SHREVEPORT — Handcuffed inmates screamed and groaned in pain, begging for the beatings to stop as Iberia Parish Sheriff's deputies swung metal batons and as a dog was held snarling and growling in their faces.
At the start of Sheriff Louis Ackal's trial on civil rights abuses Monday, federal prosecutor Joseph Jarzabek laid out a chaotic scene of an April 2011 contraband sweep at the Iberia Parish jail that quickly turned brutal after an inmate mouthed off to a deputy.
Overseeing it all was the sheriff himself, Jarzabek told jurors.
"He was like a cheerleader, screaming that this was his jail and he was sheriff," the prosecutor said.
Ackal, who was elected to a third term last year, is accused in a broad probe of abuse and cover-ups dating back to first days in office eight years ago.
Iberia Parish Sheriff Louis Ackal took office in 2008 with a pledge to restore what he felt …
Many of the allegations are tied to the 2011 contraband sweep, where prosecutors allege Ackal directed beatings and was physically present while at least two inmates were abused.
After an inmate made a lewd comment to a deputy during the 2011 sweep, Jarzabek said, the sheriff told his men to "take care of that for me, baby," the spark that allegedly set off a series of beatings as inmates were taken in turn to the jail's chapel, a location chosen because there were no surveillance cameras.
"What followed was nothing short of brutal," Jarzabek said.
Prosecutors also say the abuse was not confined to the jail.
Ackal is accused of ordering deputies to arrest and rough up a man who had assaulted one of his relatives, and one of his top supervisors is accused of sticking a gun in man's mouth and threatening to kill him for fighting with a narcotics agent during an arrest.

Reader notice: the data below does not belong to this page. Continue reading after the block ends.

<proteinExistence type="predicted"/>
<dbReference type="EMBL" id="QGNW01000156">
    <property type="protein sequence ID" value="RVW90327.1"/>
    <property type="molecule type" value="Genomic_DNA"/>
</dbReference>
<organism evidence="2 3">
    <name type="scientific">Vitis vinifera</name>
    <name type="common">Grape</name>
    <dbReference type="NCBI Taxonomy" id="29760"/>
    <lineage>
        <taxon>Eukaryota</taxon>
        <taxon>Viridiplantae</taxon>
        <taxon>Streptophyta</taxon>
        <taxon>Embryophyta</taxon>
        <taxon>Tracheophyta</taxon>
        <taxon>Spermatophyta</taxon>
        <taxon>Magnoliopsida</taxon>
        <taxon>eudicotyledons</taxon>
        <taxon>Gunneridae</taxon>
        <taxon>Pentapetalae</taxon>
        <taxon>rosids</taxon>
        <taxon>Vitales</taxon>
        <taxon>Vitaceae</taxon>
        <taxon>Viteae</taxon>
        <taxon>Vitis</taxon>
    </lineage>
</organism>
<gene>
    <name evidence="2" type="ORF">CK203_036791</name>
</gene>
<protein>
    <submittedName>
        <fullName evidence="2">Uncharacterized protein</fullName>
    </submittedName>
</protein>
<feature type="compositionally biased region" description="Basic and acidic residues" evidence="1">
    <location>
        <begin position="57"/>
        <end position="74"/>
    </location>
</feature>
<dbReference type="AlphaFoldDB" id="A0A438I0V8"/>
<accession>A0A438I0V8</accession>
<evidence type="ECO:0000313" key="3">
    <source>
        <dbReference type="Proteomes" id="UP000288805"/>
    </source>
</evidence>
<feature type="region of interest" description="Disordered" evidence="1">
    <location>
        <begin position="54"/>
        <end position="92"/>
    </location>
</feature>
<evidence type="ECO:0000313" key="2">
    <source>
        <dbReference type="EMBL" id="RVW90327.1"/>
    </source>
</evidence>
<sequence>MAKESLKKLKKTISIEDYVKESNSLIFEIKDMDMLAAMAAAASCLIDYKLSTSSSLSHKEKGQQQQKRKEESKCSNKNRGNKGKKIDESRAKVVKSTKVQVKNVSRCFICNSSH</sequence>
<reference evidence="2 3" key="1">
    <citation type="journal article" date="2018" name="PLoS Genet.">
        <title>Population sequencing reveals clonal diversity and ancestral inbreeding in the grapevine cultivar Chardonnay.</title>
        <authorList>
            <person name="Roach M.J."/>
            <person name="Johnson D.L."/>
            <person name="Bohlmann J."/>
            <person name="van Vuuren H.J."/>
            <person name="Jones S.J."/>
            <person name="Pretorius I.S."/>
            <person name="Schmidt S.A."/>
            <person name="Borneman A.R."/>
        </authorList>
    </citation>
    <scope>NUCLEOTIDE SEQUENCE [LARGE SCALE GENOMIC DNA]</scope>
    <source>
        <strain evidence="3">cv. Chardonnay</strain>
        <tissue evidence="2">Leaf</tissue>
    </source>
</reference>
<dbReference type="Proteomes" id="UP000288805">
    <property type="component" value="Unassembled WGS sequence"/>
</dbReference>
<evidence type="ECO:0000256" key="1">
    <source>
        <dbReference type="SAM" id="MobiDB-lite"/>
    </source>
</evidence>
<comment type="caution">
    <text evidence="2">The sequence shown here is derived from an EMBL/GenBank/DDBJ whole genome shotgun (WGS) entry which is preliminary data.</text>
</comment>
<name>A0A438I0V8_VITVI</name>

When three off-duty deputies got drunk one night and decided to beat up two young black men for no reason, Jarzabek said, Ackal showed little interest in disciplining his men when they came to his office to confess their mistake.
Jarzabek said Ackal told the deputies, "It sounds like a good old n***** knockin' to me," and then had a report about the incident deleted.
The sheriff later ordered all of his department's internal affairs records destroyed to prevent any of the files from becoming public and then disbanded the internal affairs unit, prosecutors allege.
Jurors will likely hear the tales of abuse and cover-ups directly from those involved.
Ten deputies have pleaded guilty in the investigation, and several are set to testify against Ackal in a trial expected to last roughly two weeks.
Ackal's attorney, John McLindon, told jurors on Monday they should be wary of what those deputies say, considering all are awaiting sentencing and likely trying to win favor with prosecutors.
He referred to a case relying heavily on the testimony of convicted deputies as "paycheck prosecution" and said the witnesses "really hope to be compensated for that story."
A longtime Iberia Parish Sheriff's Office supervisor who was scheduled to go on trial next w…
McLindon characterized Ackal as a no-nonsense law enforcement veteran whose tough tactics might have led some deputies to believe abuse would be tolerated, even if the sheriff never directed abuse or condoned crossing the line.
"Sheriff Ackal is not Andy Griffith, but Iberia Parish is not Mayberry," McLindon told jurors. "… They used it as a license, in their minds, to justify their illegal behavior."
McLindon also told jurors that Ackal is "never there when they are doing these things."
The overall case is built around Ackal's alleged role in directing and encouraging abuse, turning a blind eye to it and covering it up, but prosecutors do allege he was present for at least two inmate beatings.
And the first prosecution witness in the case testified he saw Ackal in the jail's chapel during two inmate beatings during the April 2011 contraband sweep, though the witness had difficulty remembering other details.
"Yes, sir, I know the sheriff was definitely there," said Alphons Burrell, a Franklin police officer who worked at the Iberia Parish jail in 2011.
Burrell, who was not charged in the case, said he felt bad about the inmate abuse but didn't feel he could intervene.
"If the sheriff didn't stop it, who was I to stop it," he said.
The trial, which is being held in Shreveport, is scheduled to continue at 9 a.m. Tuesday.